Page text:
Hong Kong stamp duty
To rein in the city's runaway housing prices, Hong Kong's Financial Secretary John Tsang Chun-wah announced an additional 15 per cent stamp duty on non-permanent-resident and corporate buyers starting from October 27, 2012. The move prompted speculation over the effectiveness of taxation on the real estate market and criticisms that Hong Kong was turning away from its roots as a free market economy in favour of a more protectionist market environment.
Double stamp duty on non-residential premises will hit businesses hard
Timothy Peirson-Smith says the government's property cooling measures will make many businesses think hard about investing in the city
With limited supply and rife speculation, the cost of property in Hong Kong is notoriously high, which seriously challenges the city's economic development and the public's standard of living. To address this, Chief Executive Leung Chun-ying's administration made early efforts to further curb residential property prices by introducing a buyer's stamp duty following the introduction of a special stamp duty by the previous administration.
The two measures have cooled the residential market, but have undesirably fuelled similar speculation in the commercial and industrial sectors. To further "regulate" the market, the government announced a doubling of basic ad valorem stamp duty in February, targeting non-residential and residential premises.
This new measure may appear to be an elixir to the overheated market - transactions in both sectors have dropped considerably since the new measure was announced, although prices remain largely unchanged. Yet, worryingly, the inclusion of non-residential property in the scheme will discourage businesses wishing to acquire property to house their operations or make long-term investments.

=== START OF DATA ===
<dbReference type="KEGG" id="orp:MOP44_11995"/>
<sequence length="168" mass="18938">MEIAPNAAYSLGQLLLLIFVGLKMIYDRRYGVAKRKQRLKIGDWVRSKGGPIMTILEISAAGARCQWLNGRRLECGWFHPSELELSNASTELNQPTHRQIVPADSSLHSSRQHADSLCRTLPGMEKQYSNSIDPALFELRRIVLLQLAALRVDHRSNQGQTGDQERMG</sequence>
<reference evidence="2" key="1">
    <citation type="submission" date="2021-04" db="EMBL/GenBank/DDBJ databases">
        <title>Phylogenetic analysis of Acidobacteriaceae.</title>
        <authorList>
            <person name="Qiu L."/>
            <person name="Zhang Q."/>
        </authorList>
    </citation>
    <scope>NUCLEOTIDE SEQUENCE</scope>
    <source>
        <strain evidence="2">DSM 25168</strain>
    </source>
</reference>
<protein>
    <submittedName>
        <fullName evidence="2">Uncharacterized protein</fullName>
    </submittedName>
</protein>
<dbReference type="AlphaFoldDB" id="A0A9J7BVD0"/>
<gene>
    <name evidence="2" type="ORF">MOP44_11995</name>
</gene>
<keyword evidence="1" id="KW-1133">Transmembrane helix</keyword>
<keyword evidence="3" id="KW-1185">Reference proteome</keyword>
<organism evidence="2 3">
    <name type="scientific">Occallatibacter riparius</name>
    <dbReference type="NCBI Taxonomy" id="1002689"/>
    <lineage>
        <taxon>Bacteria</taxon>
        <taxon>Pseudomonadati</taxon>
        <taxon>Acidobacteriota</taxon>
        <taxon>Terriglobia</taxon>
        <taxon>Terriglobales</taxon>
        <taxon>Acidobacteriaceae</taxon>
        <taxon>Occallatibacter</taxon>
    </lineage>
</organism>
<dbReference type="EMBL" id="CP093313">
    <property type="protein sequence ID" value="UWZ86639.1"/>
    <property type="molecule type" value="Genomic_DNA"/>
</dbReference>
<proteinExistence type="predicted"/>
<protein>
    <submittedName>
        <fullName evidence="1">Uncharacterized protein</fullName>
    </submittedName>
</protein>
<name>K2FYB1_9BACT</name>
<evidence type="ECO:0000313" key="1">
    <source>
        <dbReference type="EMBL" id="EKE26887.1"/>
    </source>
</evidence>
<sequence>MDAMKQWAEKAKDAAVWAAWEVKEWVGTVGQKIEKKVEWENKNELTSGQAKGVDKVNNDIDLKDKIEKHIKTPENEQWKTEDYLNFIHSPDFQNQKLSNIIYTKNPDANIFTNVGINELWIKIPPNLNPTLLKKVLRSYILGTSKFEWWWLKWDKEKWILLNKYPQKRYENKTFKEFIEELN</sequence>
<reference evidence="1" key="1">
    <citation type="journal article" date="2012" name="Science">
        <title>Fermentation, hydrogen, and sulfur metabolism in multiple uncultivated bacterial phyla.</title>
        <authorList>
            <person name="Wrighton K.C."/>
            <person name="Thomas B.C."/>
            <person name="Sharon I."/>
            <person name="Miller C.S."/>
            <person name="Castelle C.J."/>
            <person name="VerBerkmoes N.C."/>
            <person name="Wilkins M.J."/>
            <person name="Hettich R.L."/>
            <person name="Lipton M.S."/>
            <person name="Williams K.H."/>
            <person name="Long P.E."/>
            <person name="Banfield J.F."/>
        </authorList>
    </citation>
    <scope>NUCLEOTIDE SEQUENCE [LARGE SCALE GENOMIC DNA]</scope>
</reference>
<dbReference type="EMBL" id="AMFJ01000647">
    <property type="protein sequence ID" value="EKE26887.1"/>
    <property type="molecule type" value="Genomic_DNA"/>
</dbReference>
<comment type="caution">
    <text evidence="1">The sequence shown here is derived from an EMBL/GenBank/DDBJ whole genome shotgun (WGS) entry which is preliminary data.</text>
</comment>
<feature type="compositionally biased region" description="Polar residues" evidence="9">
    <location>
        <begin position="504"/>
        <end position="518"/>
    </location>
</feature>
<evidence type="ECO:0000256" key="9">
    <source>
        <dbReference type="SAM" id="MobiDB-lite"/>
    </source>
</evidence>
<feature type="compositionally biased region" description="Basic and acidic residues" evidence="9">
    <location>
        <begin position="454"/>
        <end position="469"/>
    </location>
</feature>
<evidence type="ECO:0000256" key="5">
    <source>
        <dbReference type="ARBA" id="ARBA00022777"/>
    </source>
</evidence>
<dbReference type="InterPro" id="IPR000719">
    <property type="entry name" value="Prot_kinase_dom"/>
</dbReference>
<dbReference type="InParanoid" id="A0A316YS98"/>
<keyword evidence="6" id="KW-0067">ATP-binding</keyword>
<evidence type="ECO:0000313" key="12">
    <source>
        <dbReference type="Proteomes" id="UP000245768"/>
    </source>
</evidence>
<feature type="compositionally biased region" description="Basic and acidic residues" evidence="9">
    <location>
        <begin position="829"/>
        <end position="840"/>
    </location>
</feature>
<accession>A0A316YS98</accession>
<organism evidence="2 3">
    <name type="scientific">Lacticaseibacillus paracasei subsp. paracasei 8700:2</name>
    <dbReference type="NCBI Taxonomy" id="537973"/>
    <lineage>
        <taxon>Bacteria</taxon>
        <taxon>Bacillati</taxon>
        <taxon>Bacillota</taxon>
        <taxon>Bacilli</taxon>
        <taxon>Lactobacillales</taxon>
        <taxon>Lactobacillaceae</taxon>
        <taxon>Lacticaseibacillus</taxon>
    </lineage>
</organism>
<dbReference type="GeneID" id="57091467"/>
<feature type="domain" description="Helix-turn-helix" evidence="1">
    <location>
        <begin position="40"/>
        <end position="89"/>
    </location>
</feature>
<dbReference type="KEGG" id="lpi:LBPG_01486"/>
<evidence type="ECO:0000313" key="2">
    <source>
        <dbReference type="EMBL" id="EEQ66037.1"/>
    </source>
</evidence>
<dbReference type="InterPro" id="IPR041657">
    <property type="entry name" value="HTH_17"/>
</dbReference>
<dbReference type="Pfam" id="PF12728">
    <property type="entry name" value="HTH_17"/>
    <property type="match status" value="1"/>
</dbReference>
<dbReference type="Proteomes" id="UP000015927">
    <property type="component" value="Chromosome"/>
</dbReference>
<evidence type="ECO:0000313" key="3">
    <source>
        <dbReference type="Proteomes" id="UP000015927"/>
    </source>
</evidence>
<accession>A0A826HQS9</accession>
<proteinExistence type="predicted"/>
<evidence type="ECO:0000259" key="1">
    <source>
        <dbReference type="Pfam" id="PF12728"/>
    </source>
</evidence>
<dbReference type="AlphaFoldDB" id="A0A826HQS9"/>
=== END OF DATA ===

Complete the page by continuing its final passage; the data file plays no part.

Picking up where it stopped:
In erroneously labelling all such businesses - be they small, medium or large, local or international - as property speculators, the legislation overdose risks damaging Hong Kong's competitiveness and business reputation at a crucial period.
One can foresee five scenarios where businesses will be adversely affected: small businesses wanting to acquire commercial premises for their future development in Hong Kong; medium and large local businesses seeking to expand by acquiring commercial premises for their own use; international businesses in Hong Kong looking to consolidate and expand existing businesses by acquiring commercial premises; multinational corporations that want to enter Hong Kong and consider acquiring commercial premises, which comprises a foreign direct investment; and, genuine property developers and investors seeking to upgrade existing buildings, adding diversity to the rental stock.
In all these scenarios, businesses are making constructive non-speculative investment in the city, but will surely be intimidated by the transaction costs involved in the double stamp duty. This will be felt most by small and medium-sized enterprises which do not hold big financial "war chests" to pay such large new duties. Likewise, it is government policy to encourage foreign direct investment but this measure hardly furthers that aim.
These unintended consequences to businesses can be avoided without derailing the real benefit of dampening speculative office property "flipping''. A provision could be included in the legislation to exempt property owners who hold non-residential properties for more than a certain number of years, say three. By exempting such "buy-and-hold" users, real investors will not be affected.
For the sake of Hong Kong's economy, businesses should be allowed to expand and develop in an unfettered manner. Real investment should be encouraged, not dampened by overly reactive laws.
Timothy J. Peirson-Smith is managing director of Executive Counsel Limited, a business consultancy based in Hong Kong. He is also chairman of the Business Policy Unit of the British Chamber of Commerce, Hong Kong